The new goodwill impairment testing standard may give companies more options and flexibility, but it also leaves some questions unanswered, according to one expert.
Greg Forsythe, director of business valuation at Deloitte Financial Advisory Services, noted that the new standard released by the Financial Accounting Standards Board on Thursday provides some companies with a way to avoid the need to do the traditional two-step test, which potentially could make things easier for them (see FASB Issues Goodwill Impairment Testing Standard).
“From FAS 142, way back in 2001, we’ve had a goodwill impairment test that we essentially refer to as a two-step test,” he said Friday. “We’ve had what is referred to as the reporting unit level within companies. Companies can have anywhere from one to many reporting units, and many with goodwill need to be tested. Essentially the process is you value that reporting unit, and if the reporting unit’s value is greater than their carrying value, then you’re fine, and you don’t need to do anything further. And if it happens to be less, then you need to go through step two, which is essentially a residual analysis to come up with an implied goodwill value. Then that number is compared with the actual goodwill on the balance sheet, and if your goodwill implied is less than what’s on the balance sheet, then you write off the difference. That’s historically what companies have done. As you can imagine, for companies with many reporting units, that can start to become a costly exercise, and there are a lot of things they need to do to effectuate it.”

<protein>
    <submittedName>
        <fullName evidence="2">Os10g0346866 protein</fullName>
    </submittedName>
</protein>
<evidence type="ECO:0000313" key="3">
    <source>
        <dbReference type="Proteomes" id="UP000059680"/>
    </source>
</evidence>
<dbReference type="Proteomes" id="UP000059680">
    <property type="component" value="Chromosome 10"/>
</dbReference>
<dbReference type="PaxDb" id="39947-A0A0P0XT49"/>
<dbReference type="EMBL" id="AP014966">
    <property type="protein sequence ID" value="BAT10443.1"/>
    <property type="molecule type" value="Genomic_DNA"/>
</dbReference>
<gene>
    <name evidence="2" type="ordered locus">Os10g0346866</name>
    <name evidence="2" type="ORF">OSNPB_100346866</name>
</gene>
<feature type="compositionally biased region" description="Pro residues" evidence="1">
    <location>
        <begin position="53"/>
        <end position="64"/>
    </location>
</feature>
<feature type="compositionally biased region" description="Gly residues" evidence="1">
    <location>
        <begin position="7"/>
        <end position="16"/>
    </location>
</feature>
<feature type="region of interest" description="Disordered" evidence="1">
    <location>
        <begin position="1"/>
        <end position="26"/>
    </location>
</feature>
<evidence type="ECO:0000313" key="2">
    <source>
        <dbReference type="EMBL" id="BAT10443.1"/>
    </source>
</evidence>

FASB’s new Accounting Standards Update gives companies the option of doing a qualitative assessment first, he noted. An entity no longer would be required to calculate the fair value of a reporting unit unless the entity determines, based on that qualitative assessment, that it is more likely than not that its fair value is less than its carrying amount. Depending upon whether or not they can prove, more likely than not, that the fair value is less than the carrying value, then the two-step test is required, but if they can prove that their fair value is higher, then they don’t need to go through the analytical two-step process. If they cannot prove that, then they need to go through the original evaluation process.
“In terms of the literature that comes out from the FASB, we’ve had a lot of thick documents on fair value in recent years, but this one it’s pretty skimpy in comparison, because it is fairly simple in concept,” Forsythe noted. “However, what’s simple in concept may have some complexity and challenges around it. I think that’s where everyone is right now, sort of trying to think through what this might mean, and what auditors might need to do to audit this kind of qualitative data, which is for the first time new in a fair value concept. There’s never been this kind of qualitative assessment under a fair value topic, and companies are wondering about whether it warrants taking this option or to continue to do what they’ve done in the past. So there are lots of questions being asked, but no real answers yet.”
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